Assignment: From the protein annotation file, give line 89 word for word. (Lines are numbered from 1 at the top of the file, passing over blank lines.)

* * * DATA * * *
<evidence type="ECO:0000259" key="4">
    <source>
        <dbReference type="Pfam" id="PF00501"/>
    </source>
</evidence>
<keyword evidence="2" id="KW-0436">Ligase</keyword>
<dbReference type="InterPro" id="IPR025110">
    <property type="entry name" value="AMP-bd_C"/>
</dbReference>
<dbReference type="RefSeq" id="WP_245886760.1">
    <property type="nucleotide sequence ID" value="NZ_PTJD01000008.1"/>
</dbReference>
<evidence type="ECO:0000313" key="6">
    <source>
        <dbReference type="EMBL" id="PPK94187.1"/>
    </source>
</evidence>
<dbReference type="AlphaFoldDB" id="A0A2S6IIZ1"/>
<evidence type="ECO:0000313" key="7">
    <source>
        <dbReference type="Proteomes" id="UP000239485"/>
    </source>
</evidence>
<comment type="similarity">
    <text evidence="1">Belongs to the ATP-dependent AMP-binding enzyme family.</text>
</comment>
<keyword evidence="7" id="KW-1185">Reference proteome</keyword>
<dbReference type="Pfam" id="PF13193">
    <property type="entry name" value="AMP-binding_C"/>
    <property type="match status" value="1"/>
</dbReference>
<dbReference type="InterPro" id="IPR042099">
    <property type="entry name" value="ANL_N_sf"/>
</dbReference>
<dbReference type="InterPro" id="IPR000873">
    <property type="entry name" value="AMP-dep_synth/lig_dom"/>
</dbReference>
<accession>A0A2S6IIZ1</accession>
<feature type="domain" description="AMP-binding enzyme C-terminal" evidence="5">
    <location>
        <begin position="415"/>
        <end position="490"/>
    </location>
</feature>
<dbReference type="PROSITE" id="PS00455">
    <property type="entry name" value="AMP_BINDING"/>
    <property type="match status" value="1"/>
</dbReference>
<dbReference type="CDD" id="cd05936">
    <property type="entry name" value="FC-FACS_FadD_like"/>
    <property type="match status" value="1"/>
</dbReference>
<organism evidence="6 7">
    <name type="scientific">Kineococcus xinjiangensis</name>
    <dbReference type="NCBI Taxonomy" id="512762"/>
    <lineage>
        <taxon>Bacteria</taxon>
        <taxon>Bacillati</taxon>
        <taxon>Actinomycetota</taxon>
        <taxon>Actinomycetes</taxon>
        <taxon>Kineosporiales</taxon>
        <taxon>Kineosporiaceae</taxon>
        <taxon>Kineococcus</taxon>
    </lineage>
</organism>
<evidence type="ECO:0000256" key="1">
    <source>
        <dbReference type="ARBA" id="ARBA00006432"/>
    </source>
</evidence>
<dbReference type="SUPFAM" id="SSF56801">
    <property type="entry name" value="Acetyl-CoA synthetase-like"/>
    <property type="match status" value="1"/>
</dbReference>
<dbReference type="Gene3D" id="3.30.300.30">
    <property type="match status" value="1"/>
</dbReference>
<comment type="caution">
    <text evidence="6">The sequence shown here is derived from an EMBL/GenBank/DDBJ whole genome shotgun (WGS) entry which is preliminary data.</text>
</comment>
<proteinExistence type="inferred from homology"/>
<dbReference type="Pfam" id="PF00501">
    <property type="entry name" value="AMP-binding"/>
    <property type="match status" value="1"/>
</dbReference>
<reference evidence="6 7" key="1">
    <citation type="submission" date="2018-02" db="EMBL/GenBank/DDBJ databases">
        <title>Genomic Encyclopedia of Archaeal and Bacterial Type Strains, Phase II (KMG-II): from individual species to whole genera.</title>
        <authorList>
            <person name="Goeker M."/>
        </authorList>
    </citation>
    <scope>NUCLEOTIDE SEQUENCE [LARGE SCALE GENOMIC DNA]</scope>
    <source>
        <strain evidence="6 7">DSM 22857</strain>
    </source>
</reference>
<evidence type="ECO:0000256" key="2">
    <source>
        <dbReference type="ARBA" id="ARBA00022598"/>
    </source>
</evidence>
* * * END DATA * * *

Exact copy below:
        <authorList>